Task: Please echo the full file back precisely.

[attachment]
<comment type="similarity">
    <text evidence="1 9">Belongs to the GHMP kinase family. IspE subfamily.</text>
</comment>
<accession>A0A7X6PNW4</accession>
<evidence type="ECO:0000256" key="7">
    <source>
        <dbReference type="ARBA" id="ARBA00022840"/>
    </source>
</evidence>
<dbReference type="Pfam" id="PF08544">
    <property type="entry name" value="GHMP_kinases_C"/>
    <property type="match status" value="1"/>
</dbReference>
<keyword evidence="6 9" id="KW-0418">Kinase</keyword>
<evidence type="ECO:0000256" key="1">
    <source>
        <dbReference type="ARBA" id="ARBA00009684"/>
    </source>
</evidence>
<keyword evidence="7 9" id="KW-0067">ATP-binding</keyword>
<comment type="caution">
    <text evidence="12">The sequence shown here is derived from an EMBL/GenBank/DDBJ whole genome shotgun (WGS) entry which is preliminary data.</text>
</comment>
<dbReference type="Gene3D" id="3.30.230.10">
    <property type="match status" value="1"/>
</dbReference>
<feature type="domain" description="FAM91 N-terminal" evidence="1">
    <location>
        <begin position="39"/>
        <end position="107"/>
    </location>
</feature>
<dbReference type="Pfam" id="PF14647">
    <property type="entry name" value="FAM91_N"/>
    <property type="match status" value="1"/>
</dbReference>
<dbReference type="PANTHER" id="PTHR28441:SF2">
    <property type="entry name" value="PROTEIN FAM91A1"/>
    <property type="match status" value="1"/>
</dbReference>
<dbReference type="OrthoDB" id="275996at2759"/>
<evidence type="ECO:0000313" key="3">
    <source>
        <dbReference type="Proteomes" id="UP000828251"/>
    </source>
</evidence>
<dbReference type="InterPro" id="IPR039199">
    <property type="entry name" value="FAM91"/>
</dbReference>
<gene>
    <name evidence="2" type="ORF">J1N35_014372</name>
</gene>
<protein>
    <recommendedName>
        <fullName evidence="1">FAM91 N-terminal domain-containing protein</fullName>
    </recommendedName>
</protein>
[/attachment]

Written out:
<comment type="similarity">
    <text evidence="1 9">Belongs to the GHMP kinase family. IspE subfamily.</text>
</comment>
<accession>A0A7X6PNW4</accession>
<evidence type="ECO:0000256" key="7">
    <source>
        <dbReference type="ARBA" id="ARBA00022840"/>
    </source>
</evidence>
<dbReference type="Pfam" id="PF08544">
    <property type="entry name" value="GHMP_kinases_C"/>
    <property type="match status" value="1"/>
</dbReference>
<keyword evidence="6 9" id="KW-0418">Kinase</keyword>
<evidence type="ECO:0000256" key="1">
    <source>
        <dbReference type="ARBA" id="ARBA00009684"/>
    </source>
</evidence>
<keyword evidence="7 9" id="KW-0067">ATP-binding</keyword>
<comment type="caution">
    <text evidence="12">The sequence shown here is derived from an EMBL/GenBank/DDBJ whole genome shotgun (WGS) entry which is preliminary data.</text>
</comment>
<dbReference type="Gene3D" id="3.30.230.10">
    <property type="match status" value="1"/>
</dbReference>
<feature type="domain" description="FAM91 N-terminal" evidence="1">
    <location>
        <begin position="39"/>
        <end position="107"/>
    </location>
</feature>
<dbReference type="Pfam" id="PF14647">
    <property type="entry name" value="FAM91_N"/>
    <property type="match status" value="1"/>
</dbReference>
<dbReference type="PANTHER" id="PTHR28441:SF2">
    <property type="entry name" value="PROTEIN FAM91A1"/>
    <property type="match status" value="1"/>
</dbReference>
<dbReference type="OrthoDB" id="275996at2759"/>
<evidence type="ECO:0000313" key="3">
    <source>
        <dbReference type="Proteomes" id="UP000828251"/>
    </source>
</evidence>
<dbReference type="InterPro" id="IPR039199">
    <property type="entry name" value="FAM91"/>
</dbReference>
<gene>
    <name evidence="2" type="ORF">J1N35_014372</name>
</gene>
<protein>
    <recommendedName>
        <fullName evidence="1">FAM91 N-terminal domain-containing protein</fullName>
    </recommendedName>
</protein>